(Mr Meacher) I have never said that I, or we, are opposed to metering. What has caused it, or what will cause it, is a critical mass in terms of metering, a threshold point beyond which this unbalancing effect, between those who are metered and those who are still on an uncharged system, will begin to bite.

  550. This was known when the Bill was being debated a couple of years ago.
  (Mr Meacher) That is perfectly true. Of course it has been discussed. I do not think that that is a reason for saying that there should be no metering, which would seem to be the premise of your question. I think there is a lot of sense in people being metered for the water they use. It is certainly a way of making people conscious of the water they use, because a lot of people continue to believe that water is somehow free and they can use it in profligate quantities and there is no problem. It would encourage people, as well as all the pressure we are putting on business, to be more circumspect in their use of water. It is more equitable. Why, you might say, should one have to pay for the amount of electricity, gas or telephone that you use but not water?


  551. Can I just say, it looks as if the Regulator does not have to take the view that the basket has to unbalanced by spreading the cost. In fact, it could be borne only by the metered customers.
  (Mr Meacher) It could be. I do assure you, because I have had discussions with the Regulator about this, the previous Regulator was extremely conscious of this, and I am sure the present regulator, with whom a have not discussed this, is equally conscious of it.

  552. You are going to give us a note on this. I just want to finish with one matter, do you think the new regulatory arrangements could increase regulatory risk and, therefore, add to these bills? We had beautifully framed evidence from Dr Dieter Helm on this point, do you think that the new powers and the new regulations could actually increase regulatory risk?
  (Mr Meacher) I do not believe that the powers that are in this Bill are likely to increase regulatory risk. It is about greater transparency, greater accountability. There is an independent consumer council, there are clear divisions between the regulators, the Environment Agency, the Drinking Water Inspectorate and OFWAT.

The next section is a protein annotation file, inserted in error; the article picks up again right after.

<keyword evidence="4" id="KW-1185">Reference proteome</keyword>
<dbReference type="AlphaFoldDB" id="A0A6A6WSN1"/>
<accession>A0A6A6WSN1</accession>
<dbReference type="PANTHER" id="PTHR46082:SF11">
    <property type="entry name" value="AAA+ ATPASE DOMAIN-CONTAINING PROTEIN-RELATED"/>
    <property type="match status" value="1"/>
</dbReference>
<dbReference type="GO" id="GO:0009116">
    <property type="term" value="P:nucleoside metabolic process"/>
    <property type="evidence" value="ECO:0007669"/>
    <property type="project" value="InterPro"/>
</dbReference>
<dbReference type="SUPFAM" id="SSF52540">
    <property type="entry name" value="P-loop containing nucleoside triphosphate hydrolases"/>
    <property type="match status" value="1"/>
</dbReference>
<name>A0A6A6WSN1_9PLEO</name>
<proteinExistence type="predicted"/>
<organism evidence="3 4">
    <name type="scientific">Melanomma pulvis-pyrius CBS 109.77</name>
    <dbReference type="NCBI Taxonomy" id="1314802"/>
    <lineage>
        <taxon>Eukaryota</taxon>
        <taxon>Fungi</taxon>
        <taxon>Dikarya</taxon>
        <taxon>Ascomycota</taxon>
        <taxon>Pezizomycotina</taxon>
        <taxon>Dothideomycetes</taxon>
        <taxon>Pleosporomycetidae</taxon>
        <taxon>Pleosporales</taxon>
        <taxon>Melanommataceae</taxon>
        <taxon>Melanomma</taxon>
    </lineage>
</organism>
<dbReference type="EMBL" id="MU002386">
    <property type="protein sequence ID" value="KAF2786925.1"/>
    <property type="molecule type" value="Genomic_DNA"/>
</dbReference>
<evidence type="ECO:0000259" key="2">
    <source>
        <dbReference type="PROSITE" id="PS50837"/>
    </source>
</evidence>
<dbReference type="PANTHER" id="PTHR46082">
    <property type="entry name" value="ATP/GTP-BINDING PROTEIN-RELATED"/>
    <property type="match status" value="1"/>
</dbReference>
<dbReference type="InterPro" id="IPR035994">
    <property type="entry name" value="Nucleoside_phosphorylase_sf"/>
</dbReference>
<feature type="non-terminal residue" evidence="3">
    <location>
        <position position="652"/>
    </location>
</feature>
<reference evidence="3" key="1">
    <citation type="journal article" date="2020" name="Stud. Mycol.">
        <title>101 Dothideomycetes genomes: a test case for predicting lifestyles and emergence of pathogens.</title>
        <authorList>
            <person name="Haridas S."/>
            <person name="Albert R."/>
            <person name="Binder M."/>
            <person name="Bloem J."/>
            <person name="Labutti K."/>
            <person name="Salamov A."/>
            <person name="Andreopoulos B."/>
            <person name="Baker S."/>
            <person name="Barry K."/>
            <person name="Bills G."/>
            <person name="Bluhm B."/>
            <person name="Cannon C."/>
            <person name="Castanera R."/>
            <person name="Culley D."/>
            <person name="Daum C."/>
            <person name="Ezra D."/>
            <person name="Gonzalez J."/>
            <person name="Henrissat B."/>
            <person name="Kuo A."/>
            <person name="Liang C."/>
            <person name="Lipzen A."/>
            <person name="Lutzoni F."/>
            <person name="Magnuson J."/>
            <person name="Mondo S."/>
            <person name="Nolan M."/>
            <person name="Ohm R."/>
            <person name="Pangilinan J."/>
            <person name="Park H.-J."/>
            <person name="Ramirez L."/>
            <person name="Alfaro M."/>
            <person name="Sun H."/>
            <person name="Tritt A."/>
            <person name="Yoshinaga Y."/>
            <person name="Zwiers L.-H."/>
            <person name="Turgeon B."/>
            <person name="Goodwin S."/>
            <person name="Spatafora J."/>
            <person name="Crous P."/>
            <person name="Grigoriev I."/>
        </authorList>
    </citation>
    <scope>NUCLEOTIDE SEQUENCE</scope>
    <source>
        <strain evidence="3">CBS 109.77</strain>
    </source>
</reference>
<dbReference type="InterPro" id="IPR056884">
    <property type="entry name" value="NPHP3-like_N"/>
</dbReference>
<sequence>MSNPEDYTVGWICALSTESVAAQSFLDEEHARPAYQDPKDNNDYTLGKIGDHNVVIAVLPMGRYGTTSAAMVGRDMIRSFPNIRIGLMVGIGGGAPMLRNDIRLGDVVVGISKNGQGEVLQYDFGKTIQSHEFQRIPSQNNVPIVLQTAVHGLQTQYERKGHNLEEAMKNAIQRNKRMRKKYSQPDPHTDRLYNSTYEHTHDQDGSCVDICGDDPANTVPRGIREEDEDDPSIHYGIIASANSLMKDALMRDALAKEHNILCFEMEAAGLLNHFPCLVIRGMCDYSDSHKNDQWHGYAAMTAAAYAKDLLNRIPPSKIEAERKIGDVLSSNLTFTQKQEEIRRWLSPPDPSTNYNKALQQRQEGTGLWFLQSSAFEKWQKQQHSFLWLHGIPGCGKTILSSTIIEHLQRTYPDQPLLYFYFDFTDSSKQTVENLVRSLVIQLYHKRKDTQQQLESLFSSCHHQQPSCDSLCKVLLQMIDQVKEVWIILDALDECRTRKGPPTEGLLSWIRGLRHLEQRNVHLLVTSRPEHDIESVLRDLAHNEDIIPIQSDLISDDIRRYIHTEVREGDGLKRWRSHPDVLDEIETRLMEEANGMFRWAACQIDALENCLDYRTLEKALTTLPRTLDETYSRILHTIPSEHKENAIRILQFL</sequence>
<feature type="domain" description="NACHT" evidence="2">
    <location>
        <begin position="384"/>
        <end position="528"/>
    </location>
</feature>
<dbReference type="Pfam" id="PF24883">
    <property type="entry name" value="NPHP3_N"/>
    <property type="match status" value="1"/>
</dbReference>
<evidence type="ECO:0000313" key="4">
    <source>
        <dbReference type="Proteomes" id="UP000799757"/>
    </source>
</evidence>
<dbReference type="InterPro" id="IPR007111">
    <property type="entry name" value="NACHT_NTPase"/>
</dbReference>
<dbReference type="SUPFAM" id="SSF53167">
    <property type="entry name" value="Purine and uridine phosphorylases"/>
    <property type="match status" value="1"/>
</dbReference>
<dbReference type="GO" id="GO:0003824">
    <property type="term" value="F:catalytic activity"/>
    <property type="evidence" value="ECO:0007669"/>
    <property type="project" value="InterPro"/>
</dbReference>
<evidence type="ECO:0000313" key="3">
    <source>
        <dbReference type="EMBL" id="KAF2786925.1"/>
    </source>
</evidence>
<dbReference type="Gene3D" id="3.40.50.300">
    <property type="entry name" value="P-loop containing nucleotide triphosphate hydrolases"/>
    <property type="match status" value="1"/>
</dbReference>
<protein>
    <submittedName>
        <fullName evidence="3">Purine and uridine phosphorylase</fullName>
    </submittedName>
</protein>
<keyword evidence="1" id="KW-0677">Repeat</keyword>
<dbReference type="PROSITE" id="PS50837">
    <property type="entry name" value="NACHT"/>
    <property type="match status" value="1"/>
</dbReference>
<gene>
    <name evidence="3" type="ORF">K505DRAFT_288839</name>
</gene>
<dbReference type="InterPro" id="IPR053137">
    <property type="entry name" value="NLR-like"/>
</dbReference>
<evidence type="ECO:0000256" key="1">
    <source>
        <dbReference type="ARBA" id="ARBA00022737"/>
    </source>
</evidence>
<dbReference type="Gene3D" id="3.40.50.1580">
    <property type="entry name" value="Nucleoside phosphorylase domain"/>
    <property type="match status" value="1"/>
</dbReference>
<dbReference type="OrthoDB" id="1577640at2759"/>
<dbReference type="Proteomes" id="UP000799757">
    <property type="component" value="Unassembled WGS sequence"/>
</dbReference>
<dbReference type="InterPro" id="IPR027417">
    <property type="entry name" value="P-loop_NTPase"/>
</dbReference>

553. I do not think that was the suggestion, the suggestion was the right to fine companies, the extra powers that have been taken to set standards, all of these could increase the regulatory risk. Somebody would have to pay for it and almost inevitably it would be the customer.
  (Mr Meacher) The fact that there is greater regulation in terms of water supply in order to prevent excessive use—increased penalties for companies if they breach the terms of their appointment, which can be up to ten per cent of turnover, like other utilities, the increased charges for the supply of water unfit for human consumption—all of these seem to be very clear. I see no real reason why there should be greater unclarity. If I did think that I would reconsider it. I have not seen the evidence which suggests that the water companies are not very clear about their responsibility. The only issue is this question of sustainable development, social and environmental matters. If those are brought into the equation it could be said to be complicating a situation, it is no longer exclusively decided on an economic basis. We think one should integrate those other considerations. I repeat, it is guidance, it is not a direction. Ultimately it is for the Director General, even if he has his advisory panel, it is he himself who in the end then takes the decisions. We think that is clear.

  554. Minister, I think, if I may say so, I hope you will not misunderstand me, your evidence to this Committee always constitutes, really, a very excellent example of how a select committee should work in conjunction with the Government. It is very helpful and I believe you when you say you are going to go away and take account of some of the points we have made. I wish I could always say that to all of your colleagues. Thank very much for coming.
  (Mr Meacher) You are becoming so complimentary I am beginning to get worried.

  Chairman: Do not worry, it will not last. Thank you very much.